New PDR for residential buildings offers an opportunity for freeholders to get the sector moving after Covid

The Government has announced a plan to expand Permitted Development Rights (PDR), allowing residential blocks to be expanded by up to two storeys without prior planning permission. With the PDR for residential buildings set to come into force in August, freeholders have a great opportunity to kickstart the property and construction sectors after coronavirus.

Post-Covid opportunities

Covid-19 has forced the entire sector to adapt rapidly to stem the spread of the virus. As I wrote recently, the residential sector is coming out of hibernation after three long months in hiatus. New ideas about how to market and sell properties will be needed. But, for freeholders, it is important to consider ways to take advantage of the opportunities already in play.

The new PDR allows residential apartment blocks over three storeys tall to be expanded by a further two storeys without planning permission. In effect, this gives freeholder the ability to significantly increase their existing assets without needing to go through lengthy and costly new planning applications.

The recent announcement by the Government offers freeholders a first tentative step into the brave new world of post-Covid. As we begin to emerge from lockdown, we must ensure that we maximise any and all opportunities.

Dual housing crisis

The housing shortage has existed in this country for years, with limited substantial effort being made to rectify it. In recent months, this crisis has been compounded by Covid-19. In order to respond to this dual housing crisis, there is a need to move quickly and efficiently to build affordable new houses. This sentiment was elucidated in a recent speech by the Prime Minister, who pointed to the housing sector’s role in getting the UK’s economy back on its feet.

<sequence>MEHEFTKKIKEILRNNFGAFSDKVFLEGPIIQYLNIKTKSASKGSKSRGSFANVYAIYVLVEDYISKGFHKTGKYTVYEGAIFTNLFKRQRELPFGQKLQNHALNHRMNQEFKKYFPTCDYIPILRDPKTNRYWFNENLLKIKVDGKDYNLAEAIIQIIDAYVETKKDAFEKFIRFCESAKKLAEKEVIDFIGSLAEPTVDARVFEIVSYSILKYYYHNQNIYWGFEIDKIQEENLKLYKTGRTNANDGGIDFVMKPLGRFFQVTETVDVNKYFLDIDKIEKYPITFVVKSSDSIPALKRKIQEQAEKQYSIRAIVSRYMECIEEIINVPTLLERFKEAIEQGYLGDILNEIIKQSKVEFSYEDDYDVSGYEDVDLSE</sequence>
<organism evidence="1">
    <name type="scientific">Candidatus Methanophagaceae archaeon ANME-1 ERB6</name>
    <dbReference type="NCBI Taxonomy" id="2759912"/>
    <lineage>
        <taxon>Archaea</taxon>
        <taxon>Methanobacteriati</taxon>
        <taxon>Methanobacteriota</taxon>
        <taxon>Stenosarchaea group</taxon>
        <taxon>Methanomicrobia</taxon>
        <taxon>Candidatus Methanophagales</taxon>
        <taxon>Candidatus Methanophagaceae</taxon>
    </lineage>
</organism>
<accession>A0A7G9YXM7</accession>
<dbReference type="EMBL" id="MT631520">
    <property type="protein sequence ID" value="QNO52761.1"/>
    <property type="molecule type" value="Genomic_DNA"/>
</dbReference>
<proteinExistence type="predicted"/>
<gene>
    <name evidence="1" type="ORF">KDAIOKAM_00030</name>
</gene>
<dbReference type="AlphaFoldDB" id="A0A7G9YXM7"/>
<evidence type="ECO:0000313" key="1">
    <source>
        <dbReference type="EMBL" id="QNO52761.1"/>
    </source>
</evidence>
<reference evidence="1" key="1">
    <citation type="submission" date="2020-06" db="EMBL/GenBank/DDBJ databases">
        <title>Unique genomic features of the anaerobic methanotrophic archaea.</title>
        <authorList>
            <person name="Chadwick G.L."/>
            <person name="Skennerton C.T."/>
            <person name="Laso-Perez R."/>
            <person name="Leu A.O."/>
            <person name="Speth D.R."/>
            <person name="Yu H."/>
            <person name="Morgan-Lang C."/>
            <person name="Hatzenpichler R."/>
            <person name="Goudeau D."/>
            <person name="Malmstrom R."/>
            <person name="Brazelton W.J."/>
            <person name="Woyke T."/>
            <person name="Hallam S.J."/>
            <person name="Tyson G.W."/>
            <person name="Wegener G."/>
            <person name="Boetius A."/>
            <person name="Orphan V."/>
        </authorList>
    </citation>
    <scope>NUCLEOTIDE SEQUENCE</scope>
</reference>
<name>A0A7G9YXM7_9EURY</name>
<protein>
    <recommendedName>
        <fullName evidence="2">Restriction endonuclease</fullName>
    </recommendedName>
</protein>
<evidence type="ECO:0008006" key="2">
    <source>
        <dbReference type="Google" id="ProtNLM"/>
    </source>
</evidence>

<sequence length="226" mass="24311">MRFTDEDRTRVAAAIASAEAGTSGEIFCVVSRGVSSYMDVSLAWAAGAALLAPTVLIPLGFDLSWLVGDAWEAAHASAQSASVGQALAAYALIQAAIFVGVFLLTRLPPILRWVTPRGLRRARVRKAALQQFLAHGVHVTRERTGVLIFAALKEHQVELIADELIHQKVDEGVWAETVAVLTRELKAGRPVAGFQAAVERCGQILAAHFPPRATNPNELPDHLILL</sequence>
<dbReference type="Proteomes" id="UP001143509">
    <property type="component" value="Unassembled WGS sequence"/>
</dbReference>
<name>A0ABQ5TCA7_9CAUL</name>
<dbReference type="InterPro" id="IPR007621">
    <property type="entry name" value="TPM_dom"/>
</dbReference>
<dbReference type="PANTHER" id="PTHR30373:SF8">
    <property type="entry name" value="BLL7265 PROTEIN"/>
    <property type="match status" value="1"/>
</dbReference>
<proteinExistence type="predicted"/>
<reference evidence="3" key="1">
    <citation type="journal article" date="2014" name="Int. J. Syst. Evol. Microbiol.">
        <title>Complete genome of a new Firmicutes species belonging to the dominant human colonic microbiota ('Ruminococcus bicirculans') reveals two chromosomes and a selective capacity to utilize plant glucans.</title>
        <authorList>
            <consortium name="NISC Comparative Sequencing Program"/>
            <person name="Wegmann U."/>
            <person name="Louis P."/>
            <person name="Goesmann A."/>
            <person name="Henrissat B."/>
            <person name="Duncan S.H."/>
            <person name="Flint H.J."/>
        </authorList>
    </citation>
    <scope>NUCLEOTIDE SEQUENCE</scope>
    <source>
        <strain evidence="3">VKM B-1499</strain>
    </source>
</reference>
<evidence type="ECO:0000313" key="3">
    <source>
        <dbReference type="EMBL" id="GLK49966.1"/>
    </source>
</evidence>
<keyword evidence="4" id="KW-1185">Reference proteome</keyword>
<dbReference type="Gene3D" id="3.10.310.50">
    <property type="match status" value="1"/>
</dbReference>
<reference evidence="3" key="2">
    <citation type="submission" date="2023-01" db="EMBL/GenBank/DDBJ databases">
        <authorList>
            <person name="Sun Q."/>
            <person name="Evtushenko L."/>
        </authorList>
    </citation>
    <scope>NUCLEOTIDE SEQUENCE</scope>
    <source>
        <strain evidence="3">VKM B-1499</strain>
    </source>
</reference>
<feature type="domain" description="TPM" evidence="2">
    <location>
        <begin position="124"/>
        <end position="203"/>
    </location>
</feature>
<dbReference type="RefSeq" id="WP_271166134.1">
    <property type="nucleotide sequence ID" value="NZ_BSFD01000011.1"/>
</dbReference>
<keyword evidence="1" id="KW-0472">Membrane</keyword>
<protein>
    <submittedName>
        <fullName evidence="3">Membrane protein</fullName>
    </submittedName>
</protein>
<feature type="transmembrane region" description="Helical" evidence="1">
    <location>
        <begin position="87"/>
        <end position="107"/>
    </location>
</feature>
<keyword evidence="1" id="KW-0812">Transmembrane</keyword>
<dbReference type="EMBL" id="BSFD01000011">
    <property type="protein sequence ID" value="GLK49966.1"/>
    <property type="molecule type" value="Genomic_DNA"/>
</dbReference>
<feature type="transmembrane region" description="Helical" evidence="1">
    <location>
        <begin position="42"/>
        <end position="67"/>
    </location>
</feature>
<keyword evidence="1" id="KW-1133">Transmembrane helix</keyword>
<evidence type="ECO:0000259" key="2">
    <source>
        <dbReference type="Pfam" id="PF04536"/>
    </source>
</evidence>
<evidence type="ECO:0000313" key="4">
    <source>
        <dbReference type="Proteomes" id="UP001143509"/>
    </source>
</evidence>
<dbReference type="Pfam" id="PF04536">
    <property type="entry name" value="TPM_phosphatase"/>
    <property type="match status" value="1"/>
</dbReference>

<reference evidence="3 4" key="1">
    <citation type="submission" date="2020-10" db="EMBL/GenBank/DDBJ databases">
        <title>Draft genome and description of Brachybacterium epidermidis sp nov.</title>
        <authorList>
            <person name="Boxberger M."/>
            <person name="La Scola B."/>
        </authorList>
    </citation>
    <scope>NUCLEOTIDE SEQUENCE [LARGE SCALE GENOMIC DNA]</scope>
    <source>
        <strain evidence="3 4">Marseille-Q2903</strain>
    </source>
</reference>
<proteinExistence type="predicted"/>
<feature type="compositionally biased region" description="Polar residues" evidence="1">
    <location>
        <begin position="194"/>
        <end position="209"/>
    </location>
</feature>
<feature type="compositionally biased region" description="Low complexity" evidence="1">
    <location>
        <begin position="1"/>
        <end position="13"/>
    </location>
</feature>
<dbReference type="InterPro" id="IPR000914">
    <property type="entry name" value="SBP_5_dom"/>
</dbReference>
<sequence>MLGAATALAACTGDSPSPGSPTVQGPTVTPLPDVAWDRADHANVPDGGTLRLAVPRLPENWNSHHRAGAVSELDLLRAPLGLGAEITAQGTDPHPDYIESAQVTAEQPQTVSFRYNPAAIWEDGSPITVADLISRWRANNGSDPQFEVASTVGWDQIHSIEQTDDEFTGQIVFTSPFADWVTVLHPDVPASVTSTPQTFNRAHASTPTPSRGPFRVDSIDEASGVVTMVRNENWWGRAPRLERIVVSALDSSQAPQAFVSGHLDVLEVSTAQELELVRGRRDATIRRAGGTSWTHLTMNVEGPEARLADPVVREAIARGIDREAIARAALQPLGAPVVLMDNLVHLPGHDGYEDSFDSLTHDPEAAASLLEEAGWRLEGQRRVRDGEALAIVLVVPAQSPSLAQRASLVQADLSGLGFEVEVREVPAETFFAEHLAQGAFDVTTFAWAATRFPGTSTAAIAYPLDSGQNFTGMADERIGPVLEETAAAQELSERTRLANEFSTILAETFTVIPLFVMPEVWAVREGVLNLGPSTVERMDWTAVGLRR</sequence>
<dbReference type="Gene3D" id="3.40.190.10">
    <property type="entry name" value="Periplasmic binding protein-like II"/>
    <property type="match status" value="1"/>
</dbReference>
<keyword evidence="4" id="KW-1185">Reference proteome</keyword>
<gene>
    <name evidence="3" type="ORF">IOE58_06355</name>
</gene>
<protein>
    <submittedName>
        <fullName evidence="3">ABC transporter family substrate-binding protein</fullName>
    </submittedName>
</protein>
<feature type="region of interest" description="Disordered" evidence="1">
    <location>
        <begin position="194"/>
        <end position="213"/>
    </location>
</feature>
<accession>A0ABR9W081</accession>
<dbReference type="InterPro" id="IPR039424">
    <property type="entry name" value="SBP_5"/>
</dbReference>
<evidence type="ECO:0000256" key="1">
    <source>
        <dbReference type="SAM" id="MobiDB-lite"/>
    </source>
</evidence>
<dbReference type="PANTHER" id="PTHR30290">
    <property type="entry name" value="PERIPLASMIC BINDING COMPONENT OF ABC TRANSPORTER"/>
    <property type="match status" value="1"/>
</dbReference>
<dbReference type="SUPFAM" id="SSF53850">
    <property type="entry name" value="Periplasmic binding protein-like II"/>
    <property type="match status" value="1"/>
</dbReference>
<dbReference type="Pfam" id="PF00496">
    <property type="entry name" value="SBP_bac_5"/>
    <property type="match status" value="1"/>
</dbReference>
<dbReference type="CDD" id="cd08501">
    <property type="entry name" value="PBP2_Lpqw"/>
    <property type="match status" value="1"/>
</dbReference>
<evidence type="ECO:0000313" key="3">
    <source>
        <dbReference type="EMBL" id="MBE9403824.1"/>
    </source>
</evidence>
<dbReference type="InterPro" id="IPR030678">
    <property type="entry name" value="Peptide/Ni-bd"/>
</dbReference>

The new PDR enables freeholders to do this by removing limits on block expansions, meaning more residential properties can be created quickly and easily. Likewise, by avoiding the need to build new developments, the PDR provides freeholders with a greener and more environmentally friendly way of increasing housing.


When embarking on a new development, it is of course important to make certain considerations. Any redevelopments will inconvenience top floor leaseholders and tenants in the short term. Measures should be taken to prevent the disruption caused or, if disruption is unavoidable, alternative arrangements should be made available.

Furthermore, current top floor flats might lose some value in redevelopment. It is important to have these conversations with leaseholders and tenants early to explain the situation.

There are also strong benefits to this new announcement that will help both freeholders and leaseholders. Old roofs will be fixed with no cost to the leaseholders and lifts replaced. Likewise, construction work will provide freeholders the opportunity to carry out other important maintenance work.


Of course, this new PDR only offers us with a first glimpse into the post-Covid property sector. But it is increasingly clear the Government intends to stimulate the economy through construction. While freeholders must continue to search for new and innovative ways to adapt to the new normal, the PDR also offers a promising first step as we move out of lockdown.

Written by Israel Moskovitz,

“New PDR for residential buildings offers an opportunity for freeholders to get the sector moving after Covid” first appeared on my Medium profile.

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